BRANDON -- With so much public attention focused on Bill 20 (the Selinger government's legislation to increase the PST and override the referendum law), Bill 33 (which forces the amalgamation of municipalities) and Bill 18 (the anti-bullying legislation), it is not surprising the public is largely unaware of much of the other legislation introduced by our NDP government during the current session.
There are bills that amend the Endangered Species Act, replace the Public Trustee Act, privatize property registration and allow hospitals to grant admitting privileges to nurse practitioners and midwives.
Then there's Bill 38, the Provincial Offences Act and Municipal By-Law Enforcement Act, which completely replaces the Summary Convictions Act.
Sec. 3 of that proposed law says "a person who contravenes an enactment by doing an act that it forbids... commits an offence against the enactment," while Sec. 4 says "unless otherwise specifically provided under an Act, a person who is convicted of an offence is liable to a fine of not more than $5,000."
Think about that for a moment. The Selinger government is proposing a law that restates that Manitobans are liable to prosecution and huge fines for violating provincial laws when, at this very moment, the government is violating two provincial laws by raising the PST rate without first holding a province-wide referendum. They are either blind to the irony or indifferent to the hypocrisy.
Although Team Selinger is unconcerned about the prospect of breaking the law -- it intends to grant itself retroactive immunity through the passage of Bill 20 -- it should concern the thousands of Manitoba merchants, who are not protected by that legislation.
Sec. 2(1) of the Retail Sales Tax Act currently sets the sales-tax rate at seven per cent, while Sec. 9(2) requires retailers to collect that tax percentage from consumers and remit it to the province. Until Bill 20 is passed, retailers have no legal authority to collect the eight per cent sales tax they are now collecting from their customers.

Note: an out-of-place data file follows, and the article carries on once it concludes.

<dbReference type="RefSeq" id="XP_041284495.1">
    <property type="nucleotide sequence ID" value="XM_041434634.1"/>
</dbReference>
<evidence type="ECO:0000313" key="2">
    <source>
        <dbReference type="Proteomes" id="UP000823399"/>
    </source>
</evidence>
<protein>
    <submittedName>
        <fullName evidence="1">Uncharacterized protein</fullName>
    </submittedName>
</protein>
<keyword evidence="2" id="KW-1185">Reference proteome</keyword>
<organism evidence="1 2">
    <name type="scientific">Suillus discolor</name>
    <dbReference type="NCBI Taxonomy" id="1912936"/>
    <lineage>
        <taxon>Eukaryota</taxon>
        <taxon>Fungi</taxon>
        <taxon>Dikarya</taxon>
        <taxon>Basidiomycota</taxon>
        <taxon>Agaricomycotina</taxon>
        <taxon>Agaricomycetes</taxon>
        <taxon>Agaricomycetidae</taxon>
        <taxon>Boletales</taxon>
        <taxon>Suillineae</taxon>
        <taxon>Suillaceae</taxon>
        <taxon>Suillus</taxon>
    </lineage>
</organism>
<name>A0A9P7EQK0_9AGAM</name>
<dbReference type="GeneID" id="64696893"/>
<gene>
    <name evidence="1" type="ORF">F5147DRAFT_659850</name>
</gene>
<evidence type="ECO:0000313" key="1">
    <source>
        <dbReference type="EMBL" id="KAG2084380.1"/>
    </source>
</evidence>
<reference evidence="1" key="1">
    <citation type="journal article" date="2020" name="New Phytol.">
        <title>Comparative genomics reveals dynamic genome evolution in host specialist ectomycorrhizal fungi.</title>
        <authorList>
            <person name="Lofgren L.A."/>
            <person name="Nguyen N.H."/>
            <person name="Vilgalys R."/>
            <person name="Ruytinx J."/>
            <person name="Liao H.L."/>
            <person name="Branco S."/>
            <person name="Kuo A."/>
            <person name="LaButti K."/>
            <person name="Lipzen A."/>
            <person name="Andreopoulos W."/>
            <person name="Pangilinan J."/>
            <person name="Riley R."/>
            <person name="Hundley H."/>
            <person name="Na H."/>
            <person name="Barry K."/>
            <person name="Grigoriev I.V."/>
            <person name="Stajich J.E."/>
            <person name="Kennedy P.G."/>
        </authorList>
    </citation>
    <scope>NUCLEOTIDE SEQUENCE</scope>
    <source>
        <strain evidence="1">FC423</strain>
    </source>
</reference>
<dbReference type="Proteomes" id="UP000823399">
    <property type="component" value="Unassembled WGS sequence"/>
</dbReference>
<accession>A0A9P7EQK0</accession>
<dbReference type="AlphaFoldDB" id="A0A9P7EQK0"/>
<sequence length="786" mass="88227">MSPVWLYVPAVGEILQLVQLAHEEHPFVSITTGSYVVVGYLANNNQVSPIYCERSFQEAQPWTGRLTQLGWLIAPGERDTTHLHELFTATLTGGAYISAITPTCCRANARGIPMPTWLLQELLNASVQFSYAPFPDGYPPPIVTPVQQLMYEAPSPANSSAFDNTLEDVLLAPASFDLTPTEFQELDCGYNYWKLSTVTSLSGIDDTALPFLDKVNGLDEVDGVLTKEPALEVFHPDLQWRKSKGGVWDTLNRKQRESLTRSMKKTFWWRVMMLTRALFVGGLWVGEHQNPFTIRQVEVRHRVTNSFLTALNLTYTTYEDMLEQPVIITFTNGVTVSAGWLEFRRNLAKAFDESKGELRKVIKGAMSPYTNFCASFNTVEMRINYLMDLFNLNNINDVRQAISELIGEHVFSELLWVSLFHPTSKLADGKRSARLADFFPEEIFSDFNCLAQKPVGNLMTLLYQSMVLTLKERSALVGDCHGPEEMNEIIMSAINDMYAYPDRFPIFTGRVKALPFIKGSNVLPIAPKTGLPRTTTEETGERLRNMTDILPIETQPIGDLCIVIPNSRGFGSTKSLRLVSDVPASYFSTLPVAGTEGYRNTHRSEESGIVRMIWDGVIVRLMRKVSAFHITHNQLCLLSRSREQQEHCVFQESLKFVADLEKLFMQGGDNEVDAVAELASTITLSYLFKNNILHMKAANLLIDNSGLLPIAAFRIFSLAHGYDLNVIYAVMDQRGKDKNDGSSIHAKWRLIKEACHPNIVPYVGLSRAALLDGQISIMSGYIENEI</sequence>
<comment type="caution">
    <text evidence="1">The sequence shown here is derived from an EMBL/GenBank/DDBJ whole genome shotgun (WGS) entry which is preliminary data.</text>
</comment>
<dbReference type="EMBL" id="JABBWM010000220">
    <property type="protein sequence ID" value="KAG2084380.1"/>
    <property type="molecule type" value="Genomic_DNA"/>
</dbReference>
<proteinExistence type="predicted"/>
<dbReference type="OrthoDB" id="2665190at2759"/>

At the Bill 20 public hearings last week, accountant Julie Bubnick told MLAs the government was forcing her to break the law by ordering her to collect the eight per cent PST even though Bill 20 has not been passed.
"I am angry, I am insulted and I am upset," she told MLAs. "I am a tax collector for what I consider to be an illegal tax."
Bubnick's concerns are echoed by many merchants.
A prominent Brandon retailer told me: "This is a real cluster (expletive), as far as I'm concerned.
"It doesn't seem right or legal."
The Selinger government says concerns about the legality of the PST increase are overblown. It argues that it is common practice throughout Canada for governments, federal and provincial, to impose taxation changes weeks or even months before the enabling legislation is passed into law.
While the argument is technically correct, it ignores two key facts. First, a Manitoba law specifically prohibits a PST increase without a referendum, and that law is currently in force. Even worse, it is currently illegal to violate a provincial law and it will still be illegal after the passage of Bill 38.
Selinger has apparently learned nothing from the drubbing his government received in its litigation against the Manitoba Jockey Club a few weeks ago, when Mr. Justice Dewar wrote: "Government ministers generally do not impose taxes or spend money unless they are authorized to do so... (T)he minister must act in accordance with the law as it now stands."
We live in a nation and province founded on the rule of law, and the fundamental principle is that no citizen is above the law. Of equal importance is society's expectation that those who enact and enforce the laws must comply with them.
A government that is indifferent to that expectation -- that tells citizens to "do as we say, not as we do" -- forfeits its moral authority to govern. Indeed, how can the Selinger government credibly demand its citizens comply with laws when it refuses to do the same?
Deveryn Ross is a political commentator living in Brandon.